Charleston Medical Malpractice: Dirty Secrets Our Hospitals Don’t Want UncoveredMark Clore ·
When an emergency strikes, we don't always have control over which hospital we go to. It's simply a matter of proximity and faith. Other times, certain care centers have specialized departments designed to provide a higher level of precision, and we're "lucky" enough to have the ability to travel for better treatment. Unfortunately, hospitals don't usually make data readily available that you need to make an informed decision about where to seek care. Whether they don't want you to know if you're at risk for suffering from medical malpractice, or if it's simply an oversight is unknown. In either case, knowing this information could mean the difference between life and death for you or your loved one. One Hospital Tried to Cover Up a Mortality Rate that is Three-Times the National Average Parents whose children needed heart surgeries at the pediatric heart hospital of St. Mary's in Florida were often told things like "The hospital has a great track-record," when they asked how safe the procedure was. The real truth is that the hospital was given a recommendation to stop performing surgeries on babies because so many children were having disastrous outcomes. Of course, parents did not have access to the hard data needed to verify that their children would be safe, and when CNN went in to investigate, the hospital refused to cooperate. Although representatives for St. Mary's claim CNN got their numbers wrong, they would not provide any documentation to prove it. Moreover, investigators had to file a freedom of information request with the state of Florida in order to get the data, and St. Mary's unsuccessfully attempted to halt the release of documents. CNN confirmed that since the hospital's pediatric heart program began just a couple of years ago, at least eight children have died. Three more have had serious complications, such as permanent paralysis. Babies Born in Rural Areas of South Carolina Have Mortality Rates Similar to those Born in Syria Medical malpractice issues as severe as those unraveling in Florida aren't limited to the Sunshine State. The Post and Courier uncovered that in some areas of South Carolina, babies are as likely to survive as those born in Syria. The death rates in eight counties are alarmingly high, with approximately 200 babies passing away every year over the past few years. Many of these fatalities could have been prevented, had the babies and their mothers received proper medical care. Of course, that's difficult for a medical center to provide, when there isn't even an obstetrician in the county.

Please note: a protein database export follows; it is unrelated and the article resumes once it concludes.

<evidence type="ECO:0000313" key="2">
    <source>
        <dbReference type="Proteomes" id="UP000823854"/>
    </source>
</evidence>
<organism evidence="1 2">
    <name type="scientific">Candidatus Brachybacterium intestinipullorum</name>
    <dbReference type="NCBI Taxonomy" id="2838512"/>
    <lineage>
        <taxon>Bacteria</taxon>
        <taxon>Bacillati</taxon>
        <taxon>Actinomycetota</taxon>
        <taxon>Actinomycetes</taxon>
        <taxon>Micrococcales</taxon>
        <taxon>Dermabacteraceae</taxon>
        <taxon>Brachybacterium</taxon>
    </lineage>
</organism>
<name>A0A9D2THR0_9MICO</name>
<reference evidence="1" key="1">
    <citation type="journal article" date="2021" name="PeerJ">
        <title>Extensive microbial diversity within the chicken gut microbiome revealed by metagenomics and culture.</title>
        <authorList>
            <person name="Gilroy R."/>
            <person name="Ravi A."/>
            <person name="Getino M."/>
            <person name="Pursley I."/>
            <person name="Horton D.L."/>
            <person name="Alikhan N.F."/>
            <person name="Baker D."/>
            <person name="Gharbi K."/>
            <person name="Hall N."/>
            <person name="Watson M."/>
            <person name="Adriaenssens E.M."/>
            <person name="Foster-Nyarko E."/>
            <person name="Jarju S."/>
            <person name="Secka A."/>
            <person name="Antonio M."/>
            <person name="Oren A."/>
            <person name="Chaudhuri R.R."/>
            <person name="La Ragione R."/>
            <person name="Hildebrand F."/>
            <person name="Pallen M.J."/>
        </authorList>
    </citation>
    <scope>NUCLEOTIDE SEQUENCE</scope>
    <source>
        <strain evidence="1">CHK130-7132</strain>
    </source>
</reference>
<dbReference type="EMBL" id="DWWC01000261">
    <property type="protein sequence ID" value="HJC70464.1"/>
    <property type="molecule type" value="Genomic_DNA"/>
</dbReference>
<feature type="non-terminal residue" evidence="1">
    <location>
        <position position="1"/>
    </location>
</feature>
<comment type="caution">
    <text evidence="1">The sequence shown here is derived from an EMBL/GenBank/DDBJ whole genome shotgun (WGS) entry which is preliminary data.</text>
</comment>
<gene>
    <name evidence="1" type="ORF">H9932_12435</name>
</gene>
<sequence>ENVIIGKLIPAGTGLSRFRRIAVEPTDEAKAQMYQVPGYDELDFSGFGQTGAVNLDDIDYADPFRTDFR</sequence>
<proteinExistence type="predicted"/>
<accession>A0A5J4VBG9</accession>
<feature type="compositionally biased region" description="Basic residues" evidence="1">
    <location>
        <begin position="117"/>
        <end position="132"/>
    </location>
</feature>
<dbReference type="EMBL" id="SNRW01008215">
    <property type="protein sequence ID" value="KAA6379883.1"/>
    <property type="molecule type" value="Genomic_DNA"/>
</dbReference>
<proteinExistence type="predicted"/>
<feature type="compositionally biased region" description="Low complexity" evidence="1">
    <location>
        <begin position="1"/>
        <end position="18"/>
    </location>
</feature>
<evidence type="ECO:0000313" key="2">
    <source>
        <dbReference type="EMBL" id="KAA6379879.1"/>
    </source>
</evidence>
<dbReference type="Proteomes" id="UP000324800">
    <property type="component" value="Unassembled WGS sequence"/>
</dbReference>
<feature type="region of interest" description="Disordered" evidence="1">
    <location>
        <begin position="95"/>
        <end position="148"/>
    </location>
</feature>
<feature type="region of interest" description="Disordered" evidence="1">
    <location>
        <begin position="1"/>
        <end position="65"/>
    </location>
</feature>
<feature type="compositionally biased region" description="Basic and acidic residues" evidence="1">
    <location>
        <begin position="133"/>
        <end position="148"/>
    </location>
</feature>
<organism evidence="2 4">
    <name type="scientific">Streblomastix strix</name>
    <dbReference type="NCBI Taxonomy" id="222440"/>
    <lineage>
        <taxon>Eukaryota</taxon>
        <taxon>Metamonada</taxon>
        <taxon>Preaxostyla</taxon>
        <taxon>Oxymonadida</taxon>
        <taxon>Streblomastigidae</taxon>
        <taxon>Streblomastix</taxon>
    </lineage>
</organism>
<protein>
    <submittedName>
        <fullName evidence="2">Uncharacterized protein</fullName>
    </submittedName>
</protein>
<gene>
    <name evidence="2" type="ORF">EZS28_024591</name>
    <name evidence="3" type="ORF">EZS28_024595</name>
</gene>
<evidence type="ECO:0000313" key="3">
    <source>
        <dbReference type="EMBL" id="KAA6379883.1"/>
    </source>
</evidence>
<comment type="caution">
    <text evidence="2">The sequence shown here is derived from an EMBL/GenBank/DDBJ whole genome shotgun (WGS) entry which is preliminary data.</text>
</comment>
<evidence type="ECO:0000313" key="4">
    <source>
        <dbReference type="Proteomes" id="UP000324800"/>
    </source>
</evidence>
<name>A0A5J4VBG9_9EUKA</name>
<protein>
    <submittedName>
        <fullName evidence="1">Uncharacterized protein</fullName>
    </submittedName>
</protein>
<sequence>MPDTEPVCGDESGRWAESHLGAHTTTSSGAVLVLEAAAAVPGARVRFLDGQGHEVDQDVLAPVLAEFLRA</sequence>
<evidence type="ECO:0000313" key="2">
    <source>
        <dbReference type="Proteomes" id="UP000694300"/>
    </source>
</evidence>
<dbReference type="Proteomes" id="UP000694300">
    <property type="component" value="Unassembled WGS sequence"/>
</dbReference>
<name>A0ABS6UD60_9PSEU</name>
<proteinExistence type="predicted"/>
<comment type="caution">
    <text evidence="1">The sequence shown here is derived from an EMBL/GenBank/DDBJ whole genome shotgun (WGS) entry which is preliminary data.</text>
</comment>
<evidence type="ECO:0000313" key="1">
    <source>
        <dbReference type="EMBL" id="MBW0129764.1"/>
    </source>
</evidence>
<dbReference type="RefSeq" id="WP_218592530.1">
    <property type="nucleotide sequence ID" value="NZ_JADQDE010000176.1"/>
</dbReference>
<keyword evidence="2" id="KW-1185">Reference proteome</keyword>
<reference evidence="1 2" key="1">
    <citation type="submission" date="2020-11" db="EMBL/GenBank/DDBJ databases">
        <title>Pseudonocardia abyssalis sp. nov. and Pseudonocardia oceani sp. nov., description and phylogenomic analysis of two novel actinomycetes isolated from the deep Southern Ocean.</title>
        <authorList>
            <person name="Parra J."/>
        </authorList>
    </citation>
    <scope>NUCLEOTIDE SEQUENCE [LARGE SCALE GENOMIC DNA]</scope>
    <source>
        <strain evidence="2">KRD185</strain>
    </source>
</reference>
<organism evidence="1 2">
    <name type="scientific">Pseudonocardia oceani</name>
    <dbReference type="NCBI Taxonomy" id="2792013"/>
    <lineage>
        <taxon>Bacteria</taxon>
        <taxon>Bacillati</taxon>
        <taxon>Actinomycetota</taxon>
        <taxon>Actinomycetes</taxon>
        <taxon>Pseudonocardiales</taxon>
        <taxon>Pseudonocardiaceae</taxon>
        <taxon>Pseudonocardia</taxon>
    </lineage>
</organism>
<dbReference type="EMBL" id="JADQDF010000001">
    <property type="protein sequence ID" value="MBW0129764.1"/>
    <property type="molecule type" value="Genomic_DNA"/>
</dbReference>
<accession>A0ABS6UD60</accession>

Charleston Medical Malpractice Attorney
Investigators believe lack of experience on the part of doctors and surgeons in these cases has played a major role in the negative outcomes of treatment. Sadly, this happens at every hospital, in every county, in every state, though to varying degrees. If you or a loved one has been hurt because of a doctor's negligence, you may be entitled to reparations. Moreover, your case may help bring attention to a dangerous care center and might prevent other needless injuries and deaths. Please contact us for a free consultation using our online form, or speak directly to one of our attorneys now by calling 1(800)610-2546.
Clore Law Group welcomes your questions about any issues concerning a serious personal injury, car accident, medical malpractice, nursing home neglect, business tort, or workplace injury. If you have a viable claim, we’ll explain the legal process. Since consultations are always free, there’s no cost in learning your legal options.